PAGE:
Garden calendar | For the week of July 29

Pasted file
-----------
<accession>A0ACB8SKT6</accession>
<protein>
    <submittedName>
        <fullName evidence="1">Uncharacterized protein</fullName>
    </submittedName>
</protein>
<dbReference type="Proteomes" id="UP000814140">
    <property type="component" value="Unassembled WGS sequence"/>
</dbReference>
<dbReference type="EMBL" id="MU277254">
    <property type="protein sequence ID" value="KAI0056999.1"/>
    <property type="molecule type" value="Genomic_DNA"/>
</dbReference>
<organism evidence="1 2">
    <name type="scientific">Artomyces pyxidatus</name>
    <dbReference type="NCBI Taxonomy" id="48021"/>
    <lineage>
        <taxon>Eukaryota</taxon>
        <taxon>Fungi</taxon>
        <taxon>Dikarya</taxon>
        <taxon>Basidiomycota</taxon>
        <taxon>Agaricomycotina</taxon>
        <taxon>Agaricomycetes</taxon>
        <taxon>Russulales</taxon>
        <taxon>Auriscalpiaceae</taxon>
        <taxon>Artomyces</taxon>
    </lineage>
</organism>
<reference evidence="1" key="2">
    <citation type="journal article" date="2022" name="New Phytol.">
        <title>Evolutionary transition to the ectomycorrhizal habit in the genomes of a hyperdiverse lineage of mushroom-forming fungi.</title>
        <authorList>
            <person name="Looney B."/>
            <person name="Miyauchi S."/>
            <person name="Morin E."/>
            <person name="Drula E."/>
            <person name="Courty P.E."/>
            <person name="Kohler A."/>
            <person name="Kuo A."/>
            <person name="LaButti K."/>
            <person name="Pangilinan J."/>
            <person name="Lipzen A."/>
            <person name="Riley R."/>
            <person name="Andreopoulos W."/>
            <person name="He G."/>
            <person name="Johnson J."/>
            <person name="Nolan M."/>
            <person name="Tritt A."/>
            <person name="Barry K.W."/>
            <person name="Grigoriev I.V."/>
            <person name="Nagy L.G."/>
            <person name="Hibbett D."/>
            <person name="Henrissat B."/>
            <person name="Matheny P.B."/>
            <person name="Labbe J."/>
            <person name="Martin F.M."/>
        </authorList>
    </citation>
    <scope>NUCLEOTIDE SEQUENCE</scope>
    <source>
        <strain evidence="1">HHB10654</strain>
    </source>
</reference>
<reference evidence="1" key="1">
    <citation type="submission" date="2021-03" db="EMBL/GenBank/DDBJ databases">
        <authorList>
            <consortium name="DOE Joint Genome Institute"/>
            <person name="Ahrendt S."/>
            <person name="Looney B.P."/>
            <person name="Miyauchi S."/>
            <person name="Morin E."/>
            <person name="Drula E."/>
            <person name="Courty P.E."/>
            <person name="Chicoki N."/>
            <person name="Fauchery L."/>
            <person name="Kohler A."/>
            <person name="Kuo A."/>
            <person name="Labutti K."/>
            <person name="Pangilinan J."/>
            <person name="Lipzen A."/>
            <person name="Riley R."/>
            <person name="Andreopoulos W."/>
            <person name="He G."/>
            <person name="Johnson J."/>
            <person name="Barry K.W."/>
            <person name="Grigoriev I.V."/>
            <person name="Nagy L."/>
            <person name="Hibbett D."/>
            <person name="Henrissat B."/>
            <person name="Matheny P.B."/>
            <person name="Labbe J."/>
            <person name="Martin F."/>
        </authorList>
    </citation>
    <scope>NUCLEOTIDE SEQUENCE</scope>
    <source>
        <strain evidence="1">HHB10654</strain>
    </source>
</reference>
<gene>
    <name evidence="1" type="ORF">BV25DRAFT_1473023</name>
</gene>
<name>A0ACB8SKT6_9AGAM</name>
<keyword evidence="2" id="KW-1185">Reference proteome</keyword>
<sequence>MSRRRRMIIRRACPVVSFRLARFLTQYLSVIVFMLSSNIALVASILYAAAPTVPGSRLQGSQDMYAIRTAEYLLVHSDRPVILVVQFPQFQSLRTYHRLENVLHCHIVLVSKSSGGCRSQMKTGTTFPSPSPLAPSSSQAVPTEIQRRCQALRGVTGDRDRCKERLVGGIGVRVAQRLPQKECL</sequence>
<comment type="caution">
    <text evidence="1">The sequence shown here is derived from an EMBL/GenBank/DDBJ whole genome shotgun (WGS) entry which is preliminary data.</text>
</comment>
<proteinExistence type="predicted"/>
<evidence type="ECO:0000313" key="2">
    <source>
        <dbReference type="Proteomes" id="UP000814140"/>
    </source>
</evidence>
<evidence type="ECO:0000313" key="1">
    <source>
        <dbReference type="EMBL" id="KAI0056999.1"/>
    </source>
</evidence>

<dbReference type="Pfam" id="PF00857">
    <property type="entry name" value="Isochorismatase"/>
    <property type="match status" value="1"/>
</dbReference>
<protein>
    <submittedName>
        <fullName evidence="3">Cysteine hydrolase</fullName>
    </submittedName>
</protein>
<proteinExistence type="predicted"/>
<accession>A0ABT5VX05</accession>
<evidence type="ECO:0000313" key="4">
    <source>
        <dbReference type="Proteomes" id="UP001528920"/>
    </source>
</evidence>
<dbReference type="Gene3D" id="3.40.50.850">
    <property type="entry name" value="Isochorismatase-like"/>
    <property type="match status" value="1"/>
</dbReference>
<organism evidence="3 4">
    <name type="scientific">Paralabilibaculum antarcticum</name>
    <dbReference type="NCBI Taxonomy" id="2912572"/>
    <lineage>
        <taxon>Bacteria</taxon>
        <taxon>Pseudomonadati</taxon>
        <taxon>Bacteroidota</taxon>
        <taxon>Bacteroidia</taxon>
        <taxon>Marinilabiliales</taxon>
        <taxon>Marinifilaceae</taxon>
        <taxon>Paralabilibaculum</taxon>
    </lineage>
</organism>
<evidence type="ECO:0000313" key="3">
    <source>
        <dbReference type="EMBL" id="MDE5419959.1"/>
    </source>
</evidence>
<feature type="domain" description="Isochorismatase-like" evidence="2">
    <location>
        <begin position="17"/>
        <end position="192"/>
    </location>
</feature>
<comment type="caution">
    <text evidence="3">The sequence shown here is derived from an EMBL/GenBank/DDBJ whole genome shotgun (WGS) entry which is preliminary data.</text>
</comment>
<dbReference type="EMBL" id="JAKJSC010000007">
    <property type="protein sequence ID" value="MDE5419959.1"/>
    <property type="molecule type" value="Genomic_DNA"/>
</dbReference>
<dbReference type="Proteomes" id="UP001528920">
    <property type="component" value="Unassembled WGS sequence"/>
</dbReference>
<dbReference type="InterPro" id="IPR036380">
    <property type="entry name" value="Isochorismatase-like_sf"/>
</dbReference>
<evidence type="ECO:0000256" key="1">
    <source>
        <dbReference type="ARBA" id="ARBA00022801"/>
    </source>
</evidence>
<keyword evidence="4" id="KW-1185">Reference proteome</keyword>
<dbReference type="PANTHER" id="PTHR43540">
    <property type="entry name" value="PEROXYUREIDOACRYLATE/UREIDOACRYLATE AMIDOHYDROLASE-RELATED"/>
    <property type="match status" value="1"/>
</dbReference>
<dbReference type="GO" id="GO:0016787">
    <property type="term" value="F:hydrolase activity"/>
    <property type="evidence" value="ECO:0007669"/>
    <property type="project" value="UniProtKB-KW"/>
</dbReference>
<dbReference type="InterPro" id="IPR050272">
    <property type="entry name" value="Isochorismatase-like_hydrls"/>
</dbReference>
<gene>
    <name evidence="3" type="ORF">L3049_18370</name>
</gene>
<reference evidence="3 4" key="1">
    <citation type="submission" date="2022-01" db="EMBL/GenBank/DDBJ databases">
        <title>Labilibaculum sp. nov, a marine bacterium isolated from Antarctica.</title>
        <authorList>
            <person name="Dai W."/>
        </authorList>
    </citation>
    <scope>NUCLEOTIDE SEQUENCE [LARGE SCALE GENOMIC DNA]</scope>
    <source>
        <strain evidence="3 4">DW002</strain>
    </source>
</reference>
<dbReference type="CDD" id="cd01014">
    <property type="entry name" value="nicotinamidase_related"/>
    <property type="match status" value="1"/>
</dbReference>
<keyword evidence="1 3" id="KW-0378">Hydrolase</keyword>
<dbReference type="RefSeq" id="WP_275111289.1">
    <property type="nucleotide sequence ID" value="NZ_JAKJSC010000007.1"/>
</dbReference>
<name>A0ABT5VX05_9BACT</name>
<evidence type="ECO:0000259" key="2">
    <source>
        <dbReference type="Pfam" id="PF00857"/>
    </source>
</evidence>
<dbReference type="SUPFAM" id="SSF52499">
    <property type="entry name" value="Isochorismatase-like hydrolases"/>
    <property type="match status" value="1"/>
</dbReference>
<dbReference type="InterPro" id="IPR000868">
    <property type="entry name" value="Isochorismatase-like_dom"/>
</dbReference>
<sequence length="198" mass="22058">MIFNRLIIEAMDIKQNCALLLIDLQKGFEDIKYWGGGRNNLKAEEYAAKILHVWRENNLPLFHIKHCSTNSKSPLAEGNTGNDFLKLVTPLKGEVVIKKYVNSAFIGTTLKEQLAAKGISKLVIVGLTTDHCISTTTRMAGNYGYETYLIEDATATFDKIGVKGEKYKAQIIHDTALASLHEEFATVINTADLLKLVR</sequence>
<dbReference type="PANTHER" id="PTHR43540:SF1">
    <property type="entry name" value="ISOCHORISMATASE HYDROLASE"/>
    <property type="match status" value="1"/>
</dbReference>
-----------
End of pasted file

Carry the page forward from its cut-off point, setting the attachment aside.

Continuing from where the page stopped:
Fruit: After summer raspberries are done fruiting, cut out the floricanes, which are the canes that bore fruit this year, and dispose of them. This will eliminate any over-wintering insects like raspberry cane borers that might have taken up residence from causing problems for you next year. Since these canes are not going to fruit again, it is OK to get rid of them and it also encourages the plant to put more energy into developing primocanes for next year. These primocanes that have not yet fruited will supply you with next year’s crop. Watch for diseased canes that have brown or purple spots on the canes and remove them, disinfecting your shears with rubbing alcohol between cuts. Watch out for infestations of the spotted wing drosophila (SWD) fruit fly in raspberries. This tiny insect is a type of fruit fly/vinegar fly, and can be devastating to raspberry and other soft fruits. It lays eggs in the raspberry fruit just as it is starting to color up, unlike most fruit flies that mostly attack rotted or fermenting fruit. With SWD, by the time the fruit ripens, it is full of hatched-out maggots. Maggot feeding allows in mold spores that then totally destroy the fruit. It has been particularly problematic in fall raspberry production, but now is being found in summer raspberries sometimes as well. The reason this insect is able to accomplish its attack so early in the fruiting cycle is because the females have a serrated ovipositor that allows them to literally saw into unripe fruits and lay their eggs before other species of fruit flies. You can identify SWD by the spot on the wings of the males (females lack the spot). Trapping is a good way to monitor for SWD, though not a good way to control it. Capped plastic cups with apple cider vinegar and one-quarter-inch entry holes and yellow sticky cards inside make good traps. Visit the Plant Disease Diagnostic Clinic website at https://pddc.wisc.edu/ and look under the fact sheets tab for more information.